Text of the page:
Despite the glowing start to 2014, the rest of the year was a hectic calendar of decision losses against Thaksinlek, Luknimit and the perennial 125llb bogeyman, Thanonchai. After a loss on points against Thanonchai, (his fourth grueling contest), Sangmanee, an otherwise healthy, clean-living teenager, fell mysteriously ill and was rushed to hospital. Doctors ran tests and found a deadly cocktail of Nordazepam, Temazepam and Oxazepan in his system. Sangmanee, the rising star of the fighting art, had been poisoned at the event by some unsavory characters in the Bangkok fight scene.

What made seventeen-year-old Sangmanee a target? Simple: he’s difficult, dangerous, possesses superlative timing, technique, and, much like western boxing’s Floyd Mayweather, possesses the rare ability to tune in to the rhythm and tempo of his opponents. No wonder someone wanted him out the way, no wonder somebody wanted him dead and cremated. Sangmanee alive and kicking was just too darned good to try and beat up fair and square.

In 2015, the teenage hero made a speedy recovery from half past dead to fight again. Nothing was going to keep him down. He was, after all, a child prodigy, born and raised to wage eight-limbed war in the ring. He won eight top-level fights in a row against the likes of Pet-U-Tong, Sean Paranchai, Muangthai “the elbow king,” and his old pal Thanonchai. The winning streak, however, was broken at the end of the year by another bogeyman opponent, Thaksinlek.

2016 was a rocky road for Sangmanee. There was a loss on points to Muangthai, yet another epic loss to Thanonchai, followed by yet another epic win over Thanonchai (!) and then a dramatic TKO of Muangthai in June. With a shortage of game dancing partners, Sangmanee was matched up against Thaonchai in another two encounters in July and September. Sangmanee lost by decision in the first, and, despite getting his nose broken, drew in the second contest. That brings the tally of Sangmanee versus Thanonchai bouts up to nine thus far (and counting).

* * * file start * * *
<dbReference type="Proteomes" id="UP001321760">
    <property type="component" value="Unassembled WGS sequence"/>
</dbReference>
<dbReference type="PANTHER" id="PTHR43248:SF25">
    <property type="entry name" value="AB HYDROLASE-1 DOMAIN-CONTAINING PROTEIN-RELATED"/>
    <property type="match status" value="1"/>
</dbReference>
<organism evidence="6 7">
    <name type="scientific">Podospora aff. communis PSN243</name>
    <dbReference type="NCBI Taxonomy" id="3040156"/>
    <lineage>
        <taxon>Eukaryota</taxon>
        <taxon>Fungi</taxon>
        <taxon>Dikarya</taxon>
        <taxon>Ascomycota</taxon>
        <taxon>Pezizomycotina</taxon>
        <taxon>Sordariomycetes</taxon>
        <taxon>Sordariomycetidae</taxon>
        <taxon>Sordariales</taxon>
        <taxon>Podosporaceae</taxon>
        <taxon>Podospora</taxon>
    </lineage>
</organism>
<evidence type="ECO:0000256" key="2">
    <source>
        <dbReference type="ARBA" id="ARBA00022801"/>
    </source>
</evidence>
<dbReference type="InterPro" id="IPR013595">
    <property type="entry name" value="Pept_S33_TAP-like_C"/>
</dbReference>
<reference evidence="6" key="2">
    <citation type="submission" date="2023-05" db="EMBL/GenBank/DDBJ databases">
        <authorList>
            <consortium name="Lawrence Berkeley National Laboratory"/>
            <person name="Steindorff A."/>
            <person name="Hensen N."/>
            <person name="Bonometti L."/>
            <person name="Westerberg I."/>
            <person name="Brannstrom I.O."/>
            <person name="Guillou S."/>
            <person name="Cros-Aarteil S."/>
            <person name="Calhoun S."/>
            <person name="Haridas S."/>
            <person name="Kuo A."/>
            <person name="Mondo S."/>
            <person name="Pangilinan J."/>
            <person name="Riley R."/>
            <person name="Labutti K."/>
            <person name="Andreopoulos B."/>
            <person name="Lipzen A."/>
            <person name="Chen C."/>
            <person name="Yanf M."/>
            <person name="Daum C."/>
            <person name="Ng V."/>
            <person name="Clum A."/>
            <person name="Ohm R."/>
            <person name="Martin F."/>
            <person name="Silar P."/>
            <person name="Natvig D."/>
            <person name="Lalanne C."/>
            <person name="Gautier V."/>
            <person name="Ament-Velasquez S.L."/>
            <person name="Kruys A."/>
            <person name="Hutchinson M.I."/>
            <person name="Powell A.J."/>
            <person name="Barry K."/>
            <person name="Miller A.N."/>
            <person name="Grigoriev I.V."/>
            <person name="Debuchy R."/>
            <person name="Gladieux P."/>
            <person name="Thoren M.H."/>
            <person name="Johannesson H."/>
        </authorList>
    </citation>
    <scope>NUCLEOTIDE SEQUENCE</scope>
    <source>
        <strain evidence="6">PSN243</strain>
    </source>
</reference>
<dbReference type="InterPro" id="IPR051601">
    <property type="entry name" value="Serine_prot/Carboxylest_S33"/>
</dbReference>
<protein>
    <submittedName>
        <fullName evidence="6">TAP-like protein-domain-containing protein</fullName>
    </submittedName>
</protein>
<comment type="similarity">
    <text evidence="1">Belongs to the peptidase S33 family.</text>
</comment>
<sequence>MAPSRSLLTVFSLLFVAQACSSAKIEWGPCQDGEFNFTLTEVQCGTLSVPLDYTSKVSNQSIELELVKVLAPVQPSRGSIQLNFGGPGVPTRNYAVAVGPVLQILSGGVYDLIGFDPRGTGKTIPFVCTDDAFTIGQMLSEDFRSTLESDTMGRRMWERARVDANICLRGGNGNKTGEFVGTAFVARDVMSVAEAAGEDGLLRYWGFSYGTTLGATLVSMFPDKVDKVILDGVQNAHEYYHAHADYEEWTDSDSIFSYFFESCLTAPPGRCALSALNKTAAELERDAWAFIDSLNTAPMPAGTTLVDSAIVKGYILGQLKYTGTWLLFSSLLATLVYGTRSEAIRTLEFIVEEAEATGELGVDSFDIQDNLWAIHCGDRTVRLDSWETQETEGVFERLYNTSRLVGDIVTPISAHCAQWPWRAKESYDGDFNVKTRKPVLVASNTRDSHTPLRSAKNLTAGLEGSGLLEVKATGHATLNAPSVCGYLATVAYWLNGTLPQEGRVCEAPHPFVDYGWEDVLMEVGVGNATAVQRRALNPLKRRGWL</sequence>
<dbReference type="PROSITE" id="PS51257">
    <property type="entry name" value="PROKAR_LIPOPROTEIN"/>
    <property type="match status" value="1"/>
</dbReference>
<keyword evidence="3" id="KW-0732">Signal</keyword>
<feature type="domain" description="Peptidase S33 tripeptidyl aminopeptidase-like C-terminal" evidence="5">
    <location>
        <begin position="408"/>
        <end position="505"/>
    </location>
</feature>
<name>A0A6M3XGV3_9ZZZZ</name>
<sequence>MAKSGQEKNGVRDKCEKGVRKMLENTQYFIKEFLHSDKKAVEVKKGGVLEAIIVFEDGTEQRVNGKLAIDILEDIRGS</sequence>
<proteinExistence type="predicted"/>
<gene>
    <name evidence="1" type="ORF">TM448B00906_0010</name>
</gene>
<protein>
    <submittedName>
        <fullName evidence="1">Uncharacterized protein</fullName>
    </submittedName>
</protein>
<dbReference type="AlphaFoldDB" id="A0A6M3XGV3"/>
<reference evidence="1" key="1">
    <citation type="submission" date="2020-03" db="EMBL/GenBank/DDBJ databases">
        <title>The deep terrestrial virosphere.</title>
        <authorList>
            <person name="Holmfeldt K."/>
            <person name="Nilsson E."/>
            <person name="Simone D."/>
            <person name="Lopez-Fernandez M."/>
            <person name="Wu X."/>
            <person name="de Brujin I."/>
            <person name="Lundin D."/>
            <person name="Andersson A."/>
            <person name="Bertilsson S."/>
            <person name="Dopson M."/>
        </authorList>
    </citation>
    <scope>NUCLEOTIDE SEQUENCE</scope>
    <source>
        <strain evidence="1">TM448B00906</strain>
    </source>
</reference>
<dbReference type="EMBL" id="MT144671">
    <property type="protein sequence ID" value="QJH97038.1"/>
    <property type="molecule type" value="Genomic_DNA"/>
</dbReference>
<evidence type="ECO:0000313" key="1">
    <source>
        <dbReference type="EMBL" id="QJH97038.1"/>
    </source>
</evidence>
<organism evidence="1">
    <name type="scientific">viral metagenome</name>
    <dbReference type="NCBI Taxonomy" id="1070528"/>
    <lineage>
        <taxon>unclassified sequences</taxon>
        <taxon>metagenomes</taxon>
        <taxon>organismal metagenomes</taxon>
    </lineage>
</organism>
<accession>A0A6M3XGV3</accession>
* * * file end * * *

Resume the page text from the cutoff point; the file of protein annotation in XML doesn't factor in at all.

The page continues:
After getting his nose fixed at the local hospital in Bangkok, Sangmanee finished 2016 with two wins over Changsuek and Kongsak at Rajadamnern Stadium. 2017 promises to be yet-another fight filled year for the hardy lad from Khon Kaen province. It began with a draw over China’s Han Zihao at the Top King World Series and there is much demand for a tenth bout with Thanonchai. The fans can’t get enough of these two duking it out and it’s too lucrative a contest to turn down. The takings for the gate at Rajadamnern Stadium in their last encounter were an enormous, by Thai standards, $80,000.

Aged only 19 (he turns 20 in March), the teenaged pugilist doesn’t seem to be bored by the grind. At this stage, in his battle-scarred career, it’s safe to say that Sangmanee will be around for some time to come. Watch this space for details.


Check out these related stories:

Beware of Muangthai: The Man with the Deadly Elbow

Dieselnoi: The Knee of Legend

Samart Payakaroon: The King of the Kickboxers